Leases. Despite minor changes, lease accounting remains basically unaltered since 1976, when FASB embraced the false premise that companies must account differently for two kinds of leases. We anticipate that the soon-to-be-released joint exposure draft from both boards will establish that all leases convey an asset to the lessee in the form of a right to use tangible property in exchange for upfront cash and/or later payments. Likewise, the lessor's property has been affected by selling that right. Building the new standard on those concepts will lead to both superior accounting and the demise of bogus leases created to present false financial images.

Stockholders' equity. Nobody knows how old equity accounting is, but it's surely ancient and anachronistic. We favor restricting equity to common stock, thus classifying preferred shares as liabilities, in turn exposing the fallacy that banks are well-capitalized when they've issued these thinly disguised debt instruments. In addition, conversion features, employee stock options, and other derivatives are hidden away in equity, even though they're liabilities. Treasury stock accounting (from the early 1930s) leaves accountants ill-equipped to deal with today's huge buybacks.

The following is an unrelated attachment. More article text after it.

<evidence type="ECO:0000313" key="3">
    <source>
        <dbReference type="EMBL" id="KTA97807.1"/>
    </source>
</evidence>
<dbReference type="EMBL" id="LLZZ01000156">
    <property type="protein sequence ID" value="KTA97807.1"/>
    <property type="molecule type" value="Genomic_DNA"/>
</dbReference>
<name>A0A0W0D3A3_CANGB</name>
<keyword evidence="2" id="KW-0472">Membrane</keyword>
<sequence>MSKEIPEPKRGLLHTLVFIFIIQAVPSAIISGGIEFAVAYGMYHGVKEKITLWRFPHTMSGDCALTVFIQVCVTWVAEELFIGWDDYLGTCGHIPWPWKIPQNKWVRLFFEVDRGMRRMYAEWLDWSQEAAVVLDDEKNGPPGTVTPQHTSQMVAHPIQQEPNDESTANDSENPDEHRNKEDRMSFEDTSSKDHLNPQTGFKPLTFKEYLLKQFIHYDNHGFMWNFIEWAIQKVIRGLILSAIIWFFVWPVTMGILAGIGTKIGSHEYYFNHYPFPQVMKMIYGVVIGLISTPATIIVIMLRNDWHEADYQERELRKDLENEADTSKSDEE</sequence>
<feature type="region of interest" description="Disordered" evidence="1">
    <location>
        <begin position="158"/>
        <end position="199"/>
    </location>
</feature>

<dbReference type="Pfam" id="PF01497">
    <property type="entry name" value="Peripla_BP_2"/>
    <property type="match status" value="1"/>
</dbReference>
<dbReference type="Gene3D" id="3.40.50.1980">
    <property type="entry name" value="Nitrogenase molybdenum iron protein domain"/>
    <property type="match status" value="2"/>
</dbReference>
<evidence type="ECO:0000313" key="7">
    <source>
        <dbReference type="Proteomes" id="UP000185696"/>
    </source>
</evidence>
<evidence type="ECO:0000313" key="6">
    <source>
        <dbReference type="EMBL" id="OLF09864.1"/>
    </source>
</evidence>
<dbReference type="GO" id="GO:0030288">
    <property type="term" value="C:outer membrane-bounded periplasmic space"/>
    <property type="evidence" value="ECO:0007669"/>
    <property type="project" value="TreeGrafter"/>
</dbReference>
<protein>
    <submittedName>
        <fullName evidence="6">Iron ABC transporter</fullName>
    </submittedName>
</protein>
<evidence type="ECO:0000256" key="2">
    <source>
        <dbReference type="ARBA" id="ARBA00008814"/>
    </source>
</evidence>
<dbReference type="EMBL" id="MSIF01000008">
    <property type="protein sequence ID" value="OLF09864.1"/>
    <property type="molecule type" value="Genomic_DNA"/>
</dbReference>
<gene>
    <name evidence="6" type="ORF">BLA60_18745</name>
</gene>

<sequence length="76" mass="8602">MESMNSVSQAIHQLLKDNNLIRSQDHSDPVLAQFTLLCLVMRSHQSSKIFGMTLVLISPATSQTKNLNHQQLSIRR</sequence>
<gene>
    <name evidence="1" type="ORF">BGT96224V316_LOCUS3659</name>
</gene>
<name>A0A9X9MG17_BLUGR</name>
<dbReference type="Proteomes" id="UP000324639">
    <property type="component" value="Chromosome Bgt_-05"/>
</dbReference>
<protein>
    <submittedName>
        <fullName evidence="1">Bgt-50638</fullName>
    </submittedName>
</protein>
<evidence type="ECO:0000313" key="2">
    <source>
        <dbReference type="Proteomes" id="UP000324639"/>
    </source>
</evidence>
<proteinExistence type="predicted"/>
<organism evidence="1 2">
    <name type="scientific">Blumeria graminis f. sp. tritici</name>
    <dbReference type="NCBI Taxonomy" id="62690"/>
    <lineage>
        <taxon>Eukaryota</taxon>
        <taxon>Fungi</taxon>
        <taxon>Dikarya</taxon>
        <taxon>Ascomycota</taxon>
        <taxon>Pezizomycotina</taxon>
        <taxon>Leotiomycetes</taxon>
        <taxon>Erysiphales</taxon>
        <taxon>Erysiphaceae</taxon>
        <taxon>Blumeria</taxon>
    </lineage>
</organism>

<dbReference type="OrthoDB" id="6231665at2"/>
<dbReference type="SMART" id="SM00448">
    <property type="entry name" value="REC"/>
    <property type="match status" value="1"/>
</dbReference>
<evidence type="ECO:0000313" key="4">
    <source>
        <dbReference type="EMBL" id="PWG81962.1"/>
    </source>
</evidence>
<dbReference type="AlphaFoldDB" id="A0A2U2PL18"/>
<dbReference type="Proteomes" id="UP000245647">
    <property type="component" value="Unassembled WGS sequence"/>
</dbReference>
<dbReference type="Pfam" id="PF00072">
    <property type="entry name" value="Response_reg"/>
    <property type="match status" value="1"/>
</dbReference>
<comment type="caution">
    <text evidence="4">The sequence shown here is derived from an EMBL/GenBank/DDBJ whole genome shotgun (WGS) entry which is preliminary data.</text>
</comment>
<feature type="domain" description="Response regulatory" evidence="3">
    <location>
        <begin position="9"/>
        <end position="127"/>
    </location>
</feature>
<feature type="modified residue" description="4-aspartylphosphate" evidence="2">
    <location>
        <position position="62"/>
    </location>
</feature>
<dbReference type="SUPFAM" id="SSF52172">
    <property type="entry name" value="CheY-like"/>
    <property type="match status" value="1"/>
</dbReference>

Pensions. After studying SFAS 87 since 1985, we know straightforward is best, which means reporting each element of defined-benefit pension plans without aggregation or smoothing. Pension obligations are debt, pension funds are investments, and each should be reported separately on balance sheets. Service cost is a labor cost, interest is a financing expense, fund returns are investment income, and plan amendments and actuarial gains and losses are not usefully deferred because they affect current earnings. It's just that simple.

Cash flows. In 1987, FASB hastily decided (because of a last-minute vote change) to recommend but not require the direct method for reporting operating cash flows. Because virtually all companies use the less informative indirect method, it's time to mandate the direct method. After all, users wanted it then and still do.

Income taxes. Who can believe GAAP for income taxes is remotely useful? At a time when public policy arguments rage over who's paying a fair share, income statements report measures of tax expense that don't begin to show the favorable financial impact of deferring payments off into the future, while balance sheets grossly overstate the alleged assets and liabilities. All obscurity and games-playing can be eliminated by adopting the flowthrough method and mandating deferral information disclosures for those who still think it's useful.